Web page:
Art history takes on podcasting: Tamar Avishai and The Lonely Palette

Avishai admiring and preparing for interviews Photo credit: Tamar Avishai

Tamar Avishai is a Boston native who is enthralled by art. Avishai studied at the University of Toronto and Tufts University where she furthered her education receiving a master’s in art history. Following her education, she became a Teaching Fellow at Harvard University for five years.

Shortly after her start at Harvard, Avishai became an adjunct lecturer at the Museum of Fine Arts, Boston (MFA) where she would consistently deliver talks on varying objects throughout the museum. Additionally, she’d double as a Gallery Lecturer, sharing hour-long talks. It was during her time at the MFA that she began recording her podcast, The Lonely Palette returning art history to the masses one painting at a time.

The Lonely Palette is regarded as one of the top art history podcasts and sports 61 episodes with additional bonus extended playlists. Avishai has covered artists such as Edgar Degas, John Singer Sargent, Edward Hopper, Ansel Adams, Anselm Kiefer, Roy Lichtenstein and Claude Monet to name just a few. She’s also covered a number of works that have been as recent as 2021 and other works that date to the 15th century and as far back as the Song Dynasty, 12th c. C.E.

Below are some answers provided by Avishai as she graces the reader with a perspective of a maturing art critic, a tuned podcaster on art history, and a woman entranced in art and its majesty.

The responses below have been edited for clarity and simplicity.

Scroll: What is your background in art? Where does that affinity stem from?

Avishai: I thought I was going to be a studio art major. I took art history instead and fell in love with it. I wasn’t as moved to create something of my own, but art history moved me. I was tapping into something more intellectual. Asking myself, “Why did they paint that?” or “Why did they draw that?” How artists channeled their historical moment into what they created, it was more exciting to me than producing my own art.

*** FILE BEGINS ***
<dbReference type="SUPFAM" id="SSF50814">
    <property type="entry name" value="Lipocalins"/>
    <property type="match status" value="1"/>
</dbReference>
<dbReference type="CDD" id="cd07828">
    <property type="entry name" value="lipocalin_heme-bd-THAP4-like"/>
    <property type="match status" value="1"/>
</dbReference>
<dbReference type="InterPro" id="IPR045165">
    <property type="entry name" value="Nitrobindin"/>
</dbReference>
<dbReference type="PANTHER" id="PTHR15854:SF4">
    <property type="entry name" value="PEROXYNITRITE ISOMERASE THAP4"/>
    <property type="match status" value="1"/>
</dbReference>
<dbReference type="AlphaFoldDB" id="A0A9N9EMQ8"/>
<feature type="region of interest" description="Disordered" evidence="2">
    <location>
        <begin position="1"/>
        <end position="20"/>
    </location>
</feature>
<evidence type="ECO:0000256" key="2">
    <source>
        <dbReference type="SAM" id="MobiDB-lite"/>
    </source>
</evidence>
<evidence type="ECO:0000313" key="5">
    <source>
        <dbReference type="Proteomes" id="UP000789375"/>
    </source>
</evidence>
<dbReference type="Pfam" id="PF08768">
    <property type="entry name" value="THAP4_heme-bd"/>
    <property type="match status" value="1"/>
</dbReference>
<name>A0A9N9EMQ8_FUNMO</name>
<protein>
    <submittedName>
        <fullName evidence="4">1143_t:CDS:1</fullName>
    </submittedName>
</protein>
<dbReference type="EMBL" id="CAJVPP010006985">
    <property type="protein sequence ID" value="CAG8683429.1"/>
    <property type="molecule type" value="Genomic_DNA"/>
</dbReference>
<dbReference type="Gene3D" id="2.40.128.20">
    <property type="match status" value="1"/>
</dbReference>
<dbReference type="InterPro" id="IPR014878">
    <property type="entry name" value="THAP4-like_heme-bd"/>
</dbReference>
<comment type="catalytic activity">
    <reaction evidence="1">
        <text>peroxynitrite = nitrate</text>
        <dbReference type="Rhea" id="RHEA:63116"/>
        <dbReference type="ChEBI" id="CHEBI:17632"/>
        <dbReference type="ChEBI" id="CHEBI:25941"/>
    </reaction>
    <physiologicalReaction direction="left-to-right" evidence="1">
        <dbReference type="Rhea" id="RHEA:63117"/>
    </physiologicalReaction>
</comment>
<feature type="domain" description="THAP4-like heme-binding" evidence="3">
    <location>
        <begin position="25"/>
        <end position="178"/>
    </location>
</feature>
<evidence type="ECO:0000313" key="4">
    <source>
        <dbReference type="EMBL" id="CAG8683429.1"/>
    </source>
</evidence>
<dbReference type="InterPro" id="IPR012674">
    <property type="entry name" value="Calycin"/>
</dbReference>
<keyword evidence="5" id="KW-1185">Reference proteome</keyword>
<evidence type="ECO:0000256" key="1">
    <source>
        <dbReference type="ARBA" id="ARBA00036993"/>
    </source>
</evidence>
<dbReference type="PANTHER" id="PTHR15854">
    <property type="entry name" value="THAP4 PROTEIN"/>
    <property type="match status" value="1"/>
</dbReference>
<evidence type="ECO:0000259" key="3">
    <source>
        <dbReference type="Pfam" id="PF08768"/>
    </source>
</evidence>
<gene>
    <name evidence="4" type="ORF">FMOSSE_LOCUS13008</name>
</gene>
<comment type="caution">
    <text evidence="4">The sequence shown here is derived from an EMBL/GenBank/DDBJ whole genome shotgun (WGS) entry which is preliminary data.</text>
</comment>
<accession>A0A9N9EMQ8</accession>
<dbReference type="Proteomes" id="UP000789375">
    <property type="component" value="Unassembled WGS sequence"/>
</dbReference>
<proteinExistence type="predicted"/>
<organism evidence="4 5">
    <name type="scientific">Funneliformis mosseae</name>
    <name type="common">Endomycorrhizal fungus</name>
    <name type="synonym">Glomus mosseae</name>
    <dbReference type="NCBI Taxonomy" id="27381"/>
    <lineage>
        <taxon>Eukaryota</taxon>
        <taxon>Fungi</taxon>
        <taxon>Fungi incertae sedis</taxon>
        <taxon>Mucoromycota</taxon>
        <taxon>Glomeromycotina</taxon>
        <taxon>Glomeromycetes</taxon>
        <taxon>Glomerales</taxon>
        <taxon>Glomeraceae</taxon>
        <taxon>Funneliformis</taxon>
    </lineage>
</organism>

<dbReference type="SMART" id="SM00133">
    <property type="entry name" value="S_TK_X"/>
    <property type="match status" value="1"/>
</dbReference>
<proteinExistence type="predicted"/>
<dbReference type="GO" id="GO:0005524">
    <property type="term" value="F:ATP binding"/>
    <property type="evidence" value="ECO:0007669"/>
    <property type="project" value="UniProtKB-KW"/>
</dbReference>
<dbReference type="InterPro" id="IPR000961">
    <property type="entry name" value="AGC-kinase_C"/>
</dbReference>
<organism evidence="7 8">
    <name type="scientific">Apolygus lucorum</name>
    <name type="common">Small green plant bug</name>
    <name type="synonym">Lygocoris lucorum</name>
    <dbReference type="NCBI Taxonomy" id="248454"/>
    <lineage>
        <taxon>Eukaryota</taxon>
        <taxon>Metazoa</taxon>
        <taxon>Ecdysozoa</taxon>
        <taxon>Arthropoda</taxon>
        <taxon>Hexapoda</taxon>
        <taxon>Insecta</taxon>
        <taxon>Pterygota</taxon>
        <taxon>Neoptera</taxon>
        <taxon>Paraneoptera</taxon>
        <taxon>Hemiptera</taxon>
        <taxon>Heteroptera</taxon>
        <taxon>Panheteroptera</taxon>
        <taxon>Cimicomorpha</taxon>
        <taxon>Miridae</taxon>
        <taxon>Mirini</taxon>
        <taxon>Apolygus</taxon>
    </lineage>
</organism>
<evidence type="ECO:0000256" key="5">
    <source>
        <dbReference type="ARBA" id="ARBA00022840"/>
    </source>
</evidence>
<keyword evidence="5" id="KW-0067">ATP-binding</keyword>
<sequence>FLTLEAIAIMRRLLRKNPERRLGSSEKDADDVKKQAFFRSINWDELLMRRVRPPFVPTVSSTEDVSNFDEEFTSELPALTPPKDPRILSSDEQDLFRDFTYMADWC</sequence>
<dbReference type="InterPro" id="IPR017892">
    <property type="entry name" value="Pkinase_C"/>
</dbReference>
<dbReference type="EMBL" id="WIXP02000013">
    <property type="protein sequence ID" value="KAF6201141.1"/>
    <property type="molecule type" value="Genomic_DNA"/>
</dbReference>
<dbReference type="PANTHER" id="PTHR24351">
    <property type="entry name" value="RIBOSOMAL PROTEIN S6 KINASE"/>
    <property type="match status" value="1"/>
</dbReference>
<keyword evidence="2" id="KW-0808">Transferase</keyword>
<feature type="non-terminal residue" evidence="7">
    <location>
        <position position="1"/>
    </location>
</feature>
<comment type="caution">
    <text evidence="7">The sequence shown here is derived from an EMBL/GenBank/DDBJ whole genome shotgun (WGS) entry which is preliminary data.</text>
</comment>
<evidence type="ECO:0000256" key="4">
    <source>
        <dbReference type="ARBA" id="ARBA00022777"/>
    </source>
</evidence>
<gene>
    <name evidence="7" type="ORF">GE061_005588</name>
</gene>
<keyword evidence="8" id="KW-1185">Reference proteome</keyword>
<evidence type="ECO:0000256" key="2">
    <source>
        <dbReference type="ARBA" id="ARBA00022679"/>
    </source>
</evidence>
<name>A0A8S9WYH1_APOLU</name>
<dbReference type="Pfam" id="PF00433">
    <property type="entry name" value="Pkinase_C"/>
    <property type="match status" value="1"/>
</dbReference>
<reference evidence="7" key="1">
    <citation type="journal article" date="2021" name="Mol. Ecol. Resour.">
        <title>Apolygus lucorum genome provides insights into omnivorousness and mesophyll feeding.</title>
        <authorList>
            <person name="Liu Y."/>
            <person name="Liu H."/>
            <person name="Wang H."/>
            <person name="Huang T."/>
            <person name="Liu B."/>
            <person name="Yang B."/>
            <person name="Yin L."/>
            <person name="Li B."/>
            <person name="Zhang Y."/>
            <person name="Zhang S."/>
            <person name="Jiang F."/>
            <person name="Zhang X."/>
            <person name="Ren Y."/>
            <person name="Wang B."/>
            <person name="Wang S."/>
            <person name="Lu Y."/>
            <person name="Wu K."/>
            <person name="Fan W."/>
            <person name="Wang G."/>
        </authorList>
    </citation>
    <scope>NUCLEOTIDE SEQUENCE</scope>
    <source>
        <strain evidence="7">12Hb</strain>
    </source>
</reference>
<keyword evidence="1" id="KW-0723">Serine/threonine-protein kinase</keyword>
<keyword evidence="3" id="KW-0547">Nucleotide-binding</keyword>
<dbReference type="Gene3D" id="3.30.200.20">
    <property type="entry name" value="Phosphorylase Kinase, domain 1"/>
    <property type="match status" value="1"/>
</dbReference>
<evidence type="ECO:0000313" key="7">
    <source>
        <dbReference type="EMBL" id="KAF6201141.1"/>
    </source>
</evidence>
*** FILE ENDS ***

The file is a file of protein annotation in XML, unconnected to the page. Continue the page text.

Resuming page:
Scroll: How did you come up with the idea for the podcast? Where did that begin?

Avishai: Sean Cole, producer for This American Life is a friend of a friend who mentioned it while having coffee in Brooklyn. He’d said he never heard of an art history podcast, and I thought my spotlight talks overlapped so well so, I just put together a pilot to experiment. I was lucky enough to have started in 2016, the earlier stages of podcasting … and was able to make a dent.

Scroll: How long have you been doing the podcast? What were the beginning stages like?

Avishai: Seven years in May. I had been working at the MFA for a few years, giving spotlight talks on artworks. I wanted to get into audio professionally, and the talks set the stage for the podcast. By the time the podcast began, I’d been teaching for years as well and knew what buttons to press with certain topics.

Scroll: What’s been your favorite artwork to cover, your favorite interview?

Avishai: The episode on Anselm Kiefer’s “Margarete” and “Sulamith” was special. The San Francisco Museum of Modern Art commissioned an episode for the podcast, and I asked them to cover the panels and they agreed. It was thrilling and scary. I’d anticipated being affected by them because you always are when you study something and see it in person but when I finally saw them, I fell into both of them.

“Margareta” is so sad, it has an emptiness accompanied by a little bit of life. “Sulamith” is really unsettling. It’s eerie and has a distant flicker in a huge hallway. They’re framed to be kitty-corner to each other so when you sit in front, you’re surrounded by them. I knew I had to tell the story of these works. I worked on the script every day for two and a half months. It felt like I hadn’t gone through a process like that since my first child. It was the birth of something I couldn’t believe I was able to put out in the world.

Scroll: How was the episode received?